In this webinar, you’ll gain more in-depth knowledge about:

  • Recategorizing HVAC perils in claims
  • How commonly claimed HVAC systems and components operate
  • Real-life claims where the actual cause of loss differed from the reported cause of loss

Watch our Decoding HVAC Claims – Actual vs. Reported Cause of Loss webinar recording by filling out the form provided.

Watch The Webinar

StrikeCheck’s Well Pump Claim Fundamentals Webinar

Feb. 8, 2023, at 2 PM ET

Many of the well pumps StrikeCheck investigates are found to be nondamaged or can be repaired rather than replaced. Learning the basics of how well pumps work and the components most often reported in claims can help you find the best solution when they come across your desk. Jay Dykstra, StrikeCheck and HVACi Technical Education Manager, presents this and more in the webinar Well Pump Claim Fundamentals.

From this webinar, you’ll learn:

  • Significance of well pump claims
  • Well pump system basics
  • Types of residential well pumps and important components
  • Damages seen to well pumps and related components

Adjusters who participate throughout the webinar are eligible for CE credit for their Alabama, Florida, Georgia, Kentucky, Mississippi, North Carolina, Oklahoma, and Texas licenses.

Fill out the form to register for this popular webinar topic. If you can’t attend, you’ll still receive the webinar recording and presentation handouts after it takes place; however, previously recorded webinars are not eligible for CE credit.

Register Now

HVAC efficiency rule changes for equipment made or imported to the U.S. in 2023

The following article on “HVAC efficiency rule changes for equipment made or imported to the U.S. in 2023″, written by Jay Dykstra of HVAC Investigators, originally appeared on Property Casualty 360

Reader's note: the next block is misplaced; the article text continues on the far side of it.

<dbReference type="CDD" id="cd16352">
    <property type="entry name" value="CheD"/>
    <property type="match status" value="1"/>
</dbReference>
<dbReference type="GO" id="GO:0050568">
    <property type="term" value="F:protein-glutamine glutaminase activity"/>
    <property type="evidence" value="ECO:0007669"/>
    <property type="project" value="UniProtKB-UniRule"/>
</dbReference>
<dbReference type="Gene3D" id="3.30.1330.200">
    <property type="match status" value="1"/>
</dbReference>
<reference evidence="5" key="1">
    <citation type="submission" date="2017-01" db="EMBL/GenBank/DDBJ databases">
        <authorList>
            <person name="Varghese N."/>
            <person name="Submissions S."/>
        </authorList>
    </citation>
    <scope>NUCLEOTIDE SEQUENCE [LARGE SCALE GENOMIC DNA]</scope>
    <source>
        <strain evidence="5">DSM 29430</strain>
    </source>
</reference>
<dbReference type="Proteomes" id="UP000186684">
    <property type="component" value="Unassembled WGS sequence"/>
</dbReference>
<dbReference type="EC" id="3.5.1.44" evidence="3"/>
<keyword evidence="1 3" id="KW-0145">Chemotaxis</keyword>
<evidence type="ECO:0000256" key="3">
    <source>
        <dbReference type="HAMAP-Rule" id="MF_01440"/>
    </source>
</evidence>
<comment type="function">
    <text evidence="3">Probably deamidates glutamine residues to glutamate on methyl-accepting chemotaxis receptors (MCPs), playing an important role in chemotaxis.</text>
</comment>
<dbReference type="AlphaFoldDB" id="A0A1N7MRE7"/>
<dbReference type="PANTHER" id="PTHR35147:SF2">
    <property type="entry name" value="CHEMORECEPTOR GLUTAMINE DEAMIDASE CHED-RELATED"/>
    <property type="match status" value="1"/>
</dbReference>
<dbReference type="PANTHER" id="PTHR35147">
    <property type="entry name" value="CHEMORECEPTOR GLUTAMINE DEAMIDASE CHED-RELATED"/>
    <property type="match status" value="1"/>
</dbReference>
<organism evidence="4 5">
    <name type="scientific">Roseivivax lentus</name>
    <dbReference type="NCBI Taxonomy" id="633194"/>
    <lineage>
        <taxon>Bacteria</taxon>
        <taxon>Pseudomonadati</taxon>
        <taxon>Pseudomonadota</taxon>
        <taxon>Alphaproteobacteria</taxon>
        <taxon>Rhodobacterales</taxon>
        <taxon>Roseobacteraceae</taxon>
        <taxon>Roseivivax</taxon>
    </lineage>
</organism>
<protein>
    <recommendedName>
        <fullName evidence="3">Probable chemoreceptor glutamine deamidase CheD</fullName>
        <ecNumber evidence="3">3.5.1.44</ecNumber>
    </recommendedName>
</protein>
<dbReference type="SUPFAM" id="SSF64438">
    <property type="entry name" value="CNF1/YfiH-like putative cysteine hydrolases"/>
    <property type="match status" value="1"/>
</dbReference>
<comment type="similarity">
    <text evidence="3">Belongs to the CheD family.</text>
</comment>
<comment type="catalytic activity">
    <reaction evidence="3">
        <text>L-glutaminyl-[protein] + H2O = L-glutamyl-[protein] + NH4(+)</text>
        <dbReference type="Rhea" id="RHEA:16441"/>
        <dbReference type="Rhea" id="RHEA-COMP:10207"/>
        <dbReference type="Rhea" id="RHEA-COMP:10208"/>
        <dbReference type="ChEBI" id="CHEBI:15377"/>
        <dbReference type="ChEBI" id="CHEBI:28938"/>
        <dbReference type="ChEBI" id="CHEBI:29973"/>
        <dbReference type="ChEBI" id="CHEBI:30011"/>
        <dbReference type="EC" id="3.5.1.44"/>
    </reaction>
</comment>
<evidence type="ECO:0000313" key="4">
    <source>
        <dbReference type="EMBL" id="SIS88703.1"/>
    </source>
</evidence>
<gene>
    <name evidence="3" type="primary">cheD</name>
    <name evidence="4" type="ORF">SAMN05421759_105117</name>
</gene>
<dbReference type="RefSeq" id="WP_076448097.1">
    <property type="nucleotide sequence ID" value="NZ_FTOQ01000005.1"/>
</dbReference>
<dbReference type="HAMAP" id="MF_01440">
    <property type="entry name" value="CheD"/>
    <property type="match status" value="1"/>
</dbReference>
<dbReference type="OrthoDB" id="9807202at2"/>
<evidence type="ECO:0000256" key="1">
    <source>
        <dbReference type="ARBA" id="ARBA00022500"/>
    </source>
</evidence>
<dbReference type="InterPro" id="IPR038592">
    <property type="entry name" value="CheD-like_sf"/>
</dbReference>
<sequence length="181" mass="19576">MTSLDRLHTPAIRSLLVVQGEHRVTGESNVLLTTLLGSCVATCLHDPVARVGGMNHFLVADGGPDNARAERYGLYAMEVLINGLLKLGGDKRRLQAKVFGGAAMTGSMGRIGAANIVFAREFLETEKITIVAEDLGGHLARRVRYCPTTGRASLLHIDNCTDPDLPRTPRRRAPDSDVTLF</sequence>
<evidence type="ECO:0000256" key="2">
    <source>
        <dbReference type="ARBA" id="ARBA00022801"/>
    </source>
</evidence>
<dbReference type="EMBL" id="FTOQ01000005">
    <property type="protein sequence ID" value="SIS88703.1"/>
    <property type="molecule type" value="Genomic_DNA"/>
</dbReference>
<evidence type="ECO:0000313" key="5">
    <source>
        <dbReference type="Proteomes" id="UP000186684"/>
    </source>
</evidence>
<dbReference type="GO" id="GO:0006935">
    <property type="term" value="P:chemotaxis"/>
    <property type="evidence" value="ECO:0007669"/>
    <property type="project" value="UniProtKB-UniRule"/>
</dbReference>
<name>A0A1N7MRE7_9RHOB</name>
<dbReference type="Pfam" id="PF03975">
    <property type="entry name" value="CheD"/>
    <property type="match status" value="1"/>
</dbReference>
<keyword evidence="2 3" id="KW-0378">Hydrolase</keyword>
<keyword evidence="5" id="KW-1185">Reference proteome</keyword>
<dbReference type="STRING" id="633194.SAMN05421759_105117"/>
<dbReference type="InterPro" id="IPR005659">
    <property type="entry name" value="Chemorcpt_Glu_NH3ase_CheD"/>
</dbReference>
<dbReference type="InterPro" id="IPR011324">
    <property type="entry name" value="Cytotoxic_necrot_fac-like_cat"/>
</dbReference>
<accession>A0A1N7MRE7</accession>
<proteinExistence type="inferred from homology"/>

Manufacturers will have a new set of guidelines to follow beginning Jan. 1.

The updated efficiency rules affect new residential HVAC equipment manufactured in or imported into the United States on or after Jan. 1, 2023. (Photo: David Spates/Shutterstock)

A new year often brings new regulations for many industries, and beginning Jan. 1, 2023, HVAC manufacturers will have an updated set of efficiency guidelines to follow for residential HVAC system equipment imported to or made in the United States.

Much like the phase-out of the refrigerant R-22, these regulation updates could cause misunderstandings that affect claim settlements. Here’s what insurance professionals should know about the upcoming efficiency rules before they take effect.

Why It matters for claims
Before going into the particulars of what the changes are, it is critical to understand why it matters to insurance carriers. It’s up to manufacturers to ensure their equipment meets required standards, but residential policyholders may receive conflicting information about the rules that could affect claims.